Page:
"Jego siostra rysuje gorzej niż on."
Translation:His sister draws worse than him.
19 CommentsThis discussion is locked.
'Literally zero results' is a well-placed piece of journalese. I'll have to check with my American friends whether draws worse is part of their common parlance. For me, 'draws worse' doesn't work in written UK English. I'd better return to struggling with Polish. Thanks and best wishes - stay safe and keep well.
Not according to this British dictionary. Like I said, it's also an adverb so the Duolingo sentence is grammatically correct.
The examples given in the dictionary are in common English usage but I don't think that applies to 'draws worse' even if it were to be grammatically correct. It's not polished English - but as I already have polished English I shall just continue to fulfil my aspiration of acquiring polished Polish.
I'm English and none of the suggestions sound right to me. A quick Google search showed mostly online language classes and references to draws in football. I'd probably say "His drawing is better than his sister's". I think the problem is that draw has too many other meanings: "draw level", "draw water", "lottery draw" etc. and "draw worse" would not be used. However, like another poster, I'm here to learn Polish and I cannot think of a better phrase that would back-translate correctly.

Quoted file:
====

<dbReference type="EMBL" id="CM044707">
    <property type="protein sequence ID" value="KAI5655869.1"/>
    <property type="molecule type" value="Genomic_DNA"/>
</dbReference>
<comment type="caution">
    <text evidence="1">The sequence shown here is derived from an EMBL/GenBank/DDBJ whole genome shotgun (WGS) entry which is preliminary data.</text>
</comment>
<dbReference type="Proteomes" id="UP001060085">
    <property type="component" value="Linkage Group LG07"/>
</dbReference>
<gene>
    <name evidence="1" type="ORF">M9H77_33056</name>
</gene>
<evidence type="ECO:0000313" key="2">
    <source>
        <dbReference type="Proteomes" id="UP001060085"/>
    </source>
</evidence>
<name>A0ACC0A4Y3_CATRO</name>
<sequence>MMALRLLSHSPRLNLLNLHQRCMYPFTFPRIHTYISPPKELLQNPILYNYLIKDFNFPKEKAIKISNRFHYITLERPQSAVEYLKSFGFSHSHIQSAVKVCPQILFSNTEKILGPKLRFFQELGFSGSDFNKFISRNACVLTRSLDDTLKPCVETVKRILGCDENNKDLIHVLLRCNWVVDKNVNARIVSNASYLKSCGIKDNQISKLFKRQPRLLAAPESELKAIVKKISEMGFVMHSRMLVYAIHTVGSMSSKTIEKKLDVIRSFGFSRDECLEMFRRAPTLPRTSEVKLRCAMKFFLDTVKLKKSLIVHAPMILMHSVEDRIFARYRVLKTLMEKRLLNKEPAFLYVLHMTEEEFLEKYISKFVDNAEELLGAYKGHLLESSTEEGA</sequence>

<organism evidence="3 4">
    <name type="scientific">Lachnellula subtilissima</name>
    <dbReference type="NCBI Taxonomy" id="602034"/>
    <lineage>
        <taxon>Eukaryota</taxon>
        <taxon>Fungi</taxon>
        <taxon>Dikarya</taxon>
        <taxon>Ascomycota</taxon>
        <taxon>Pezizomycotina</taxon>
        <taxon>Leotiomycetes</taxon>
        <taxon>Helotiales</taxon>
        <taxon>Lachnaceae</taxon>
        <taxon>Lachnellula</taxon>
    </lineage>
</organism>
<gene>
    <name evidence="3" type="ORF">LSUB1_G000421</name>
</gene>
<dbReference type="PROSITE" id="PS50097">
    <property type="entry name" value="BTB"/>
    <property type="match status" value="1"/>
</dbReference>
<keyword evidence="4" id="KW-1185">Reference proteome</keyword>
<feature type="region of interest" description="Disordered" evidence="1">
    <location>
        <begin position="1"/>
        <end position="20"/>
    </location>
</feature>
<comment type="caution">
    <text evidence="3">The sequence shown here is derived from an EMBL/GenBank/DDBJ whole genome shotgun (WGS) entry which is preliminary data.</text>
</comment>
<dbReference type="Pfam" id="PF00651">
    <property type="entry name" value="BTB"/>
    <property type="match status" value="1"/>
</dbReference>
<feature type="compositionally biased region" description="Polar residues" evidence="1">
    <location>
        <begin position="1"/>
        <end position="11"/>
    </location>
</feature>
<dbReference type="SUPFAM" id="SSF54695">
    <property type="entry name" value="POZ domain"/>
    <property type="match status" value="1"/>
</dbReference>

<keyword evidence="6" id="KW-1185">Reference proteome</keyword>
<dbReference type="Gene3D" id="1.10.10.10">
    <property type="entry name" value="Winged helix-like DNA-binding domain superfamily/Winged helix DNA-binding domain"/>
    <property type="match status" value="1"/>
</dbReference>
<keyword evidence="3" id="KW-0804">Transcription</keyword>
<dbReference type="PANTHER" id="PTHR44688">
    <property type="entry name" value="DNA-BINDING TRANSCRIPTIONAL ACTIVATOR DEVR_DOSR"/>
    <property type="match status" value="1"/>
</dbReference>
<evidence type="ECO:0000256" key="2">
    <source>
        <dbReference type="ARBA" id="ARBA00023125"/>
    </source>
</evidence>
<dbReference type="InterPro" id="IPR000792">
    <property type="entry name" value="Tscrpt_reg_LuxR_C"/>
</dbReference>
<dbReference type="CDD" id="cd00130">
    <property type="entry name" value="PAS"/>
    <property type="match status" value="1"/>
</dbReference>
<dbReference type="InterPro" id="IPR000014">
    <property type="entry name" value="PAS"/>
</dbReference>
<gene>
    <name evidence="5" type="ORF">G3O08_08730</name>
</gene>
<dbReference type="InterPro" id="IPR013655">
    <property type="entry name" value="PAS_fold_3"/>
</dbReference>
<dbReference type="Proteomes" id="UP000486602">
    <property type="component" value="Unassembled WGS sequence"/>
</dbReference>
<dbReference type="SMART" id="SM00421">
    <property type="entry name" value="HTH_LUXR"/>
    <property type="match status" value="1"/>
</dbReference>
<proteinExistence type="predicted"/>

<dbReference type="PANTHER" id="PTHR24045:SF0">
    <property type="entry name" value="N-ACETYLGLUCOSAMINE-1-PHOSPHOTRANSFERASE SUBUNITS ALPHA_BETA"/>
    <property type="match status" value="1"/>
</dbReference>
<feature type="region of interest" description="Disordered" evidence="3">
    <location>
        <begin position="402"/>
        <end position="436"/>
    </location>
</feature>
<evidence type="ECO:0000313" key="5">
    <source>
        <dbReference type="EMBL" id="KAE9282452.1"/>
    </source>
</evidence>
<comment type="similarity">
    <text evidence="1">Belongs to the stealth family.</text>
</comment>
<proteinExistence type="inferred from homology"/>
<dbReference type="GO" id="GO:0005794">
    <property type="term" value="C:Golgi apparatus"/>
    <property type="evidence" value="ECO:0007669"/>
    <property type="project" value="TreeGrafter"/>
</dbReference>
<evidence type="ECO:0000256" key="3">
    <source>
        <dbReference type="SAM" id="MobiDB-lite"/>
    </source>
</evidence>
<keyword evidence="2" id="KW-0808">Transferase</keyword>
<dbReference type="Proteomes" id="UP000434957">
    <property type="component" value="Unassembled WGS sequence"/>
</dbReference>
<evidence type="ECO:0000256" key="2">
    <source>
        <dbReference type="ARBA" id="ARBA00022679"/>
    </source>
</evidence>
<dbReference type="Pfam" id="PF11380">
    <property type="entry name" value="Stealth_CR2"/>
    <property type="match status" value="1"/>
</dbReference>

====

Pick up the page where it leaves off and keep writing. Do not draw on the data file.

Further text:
I nearly said "drawing style" but then I'm getting further from the Polish. I agree drawing has a slant that the finished product is better/worse rather than he is holding his pen in a non-optimum way (which is the slant of the original - unless we were in an ICU where "draws breath" might be the context).
I agree with Peter498186 that none of the suggestions sound right. The funny thing is no such problem arises with "better", only "worse". For example, "he draws better than his sister/her/she does" are all fine, whilst "draws worse than" isn't. The only way I can see of using "worse" in a natural way without ambiguity is: "his sister is worse at drawing than he is". It's not a direct translation but it sounds right. I agree with others in that "him" is grammatically wrong, but it's nevertheless widely used.
It warms my heart to read this discussion, with so many trying to secure the correct English usage for this exercise, both in American and British usage. Yes, in common usage poor grammar is accepted as colloquial use. But by trying to define the correct forms it helps those who are learning English, as well as Polish.